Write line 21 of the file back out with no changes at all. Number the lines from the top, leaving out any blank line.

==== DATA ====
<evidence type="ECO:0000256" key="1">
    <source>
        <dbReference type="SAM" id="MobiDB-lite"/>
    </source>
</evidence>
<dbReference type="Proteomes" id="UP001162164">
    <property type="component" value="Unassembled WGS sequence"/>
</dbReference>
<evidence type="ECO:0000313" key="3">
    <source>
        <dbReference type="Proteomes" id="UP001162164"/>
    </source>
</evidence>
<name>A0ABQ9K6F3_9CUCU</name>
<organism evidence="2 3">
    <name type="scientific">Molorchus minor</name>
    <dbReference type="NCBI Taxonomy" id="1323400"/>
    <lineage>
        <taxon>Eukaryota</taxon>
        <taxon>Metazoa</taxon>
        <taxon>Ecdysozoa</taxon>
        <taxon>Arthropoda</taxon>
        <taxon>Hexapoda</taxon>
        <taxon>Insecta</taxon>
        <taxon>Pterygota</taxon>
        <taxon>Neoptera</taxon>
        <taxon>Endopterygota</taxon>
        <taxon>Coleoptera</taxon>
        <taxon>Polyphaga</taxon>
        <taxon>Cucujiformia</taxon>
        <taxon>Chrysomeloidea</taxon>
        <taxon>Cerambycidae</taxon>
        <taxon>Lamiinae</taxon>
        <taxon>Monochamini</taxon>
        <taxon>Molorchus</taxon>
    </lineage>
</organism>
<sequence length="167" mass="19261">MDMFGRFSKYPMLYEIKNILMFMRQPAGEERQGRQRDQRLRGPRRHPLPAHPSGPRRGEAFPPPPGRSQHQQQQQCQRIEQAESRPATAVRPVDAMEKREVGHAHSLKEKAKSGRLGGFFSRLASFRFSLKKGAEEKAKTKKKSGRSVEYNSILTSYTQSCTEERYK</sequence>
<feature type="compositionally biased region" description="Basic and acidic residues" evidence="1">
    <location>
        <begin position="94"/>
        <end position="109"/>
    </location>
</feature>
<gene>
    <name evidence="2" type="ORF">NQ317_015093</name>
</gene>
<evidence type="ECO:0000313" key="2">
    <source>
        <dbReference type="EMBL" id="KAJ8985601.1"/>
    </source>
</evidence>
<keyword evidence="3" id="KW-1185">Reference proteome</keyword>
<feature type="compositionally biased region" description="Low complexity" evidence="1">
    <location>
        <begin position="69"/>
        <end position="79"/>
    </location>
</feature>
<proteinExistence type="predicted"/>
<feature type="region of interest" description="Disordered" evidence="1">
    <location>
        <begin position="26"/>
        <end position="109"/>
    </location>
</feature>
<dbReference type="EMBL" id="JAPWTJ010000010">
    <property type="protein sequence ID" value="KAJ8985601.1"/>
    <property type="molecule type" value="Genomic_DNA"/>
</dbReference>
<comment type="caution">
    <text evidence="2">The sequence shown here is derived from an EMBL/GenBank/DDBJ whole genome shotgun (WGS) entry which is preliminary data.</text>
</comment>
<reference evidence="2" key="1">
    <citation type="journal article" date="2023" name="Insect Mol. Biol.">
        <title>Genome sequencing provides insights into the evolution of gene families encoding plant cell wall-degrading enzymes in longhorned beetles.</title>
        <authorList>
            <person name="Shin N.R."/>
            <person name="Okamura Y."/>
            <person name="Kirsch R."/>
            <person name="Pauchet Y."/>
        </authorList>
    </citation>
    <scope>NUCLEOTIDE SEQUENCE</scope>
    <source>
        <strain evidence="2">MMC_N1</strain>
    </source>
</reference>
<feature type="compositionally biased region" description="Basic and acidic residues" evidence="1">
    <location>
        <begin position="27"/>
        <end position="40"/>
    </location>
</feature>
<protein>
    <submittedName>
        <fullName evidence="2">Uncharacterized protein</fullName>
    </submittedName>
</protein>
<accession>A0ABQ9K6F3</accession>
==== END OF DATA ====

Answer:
        <taxon>Ecdysozoa</taxon>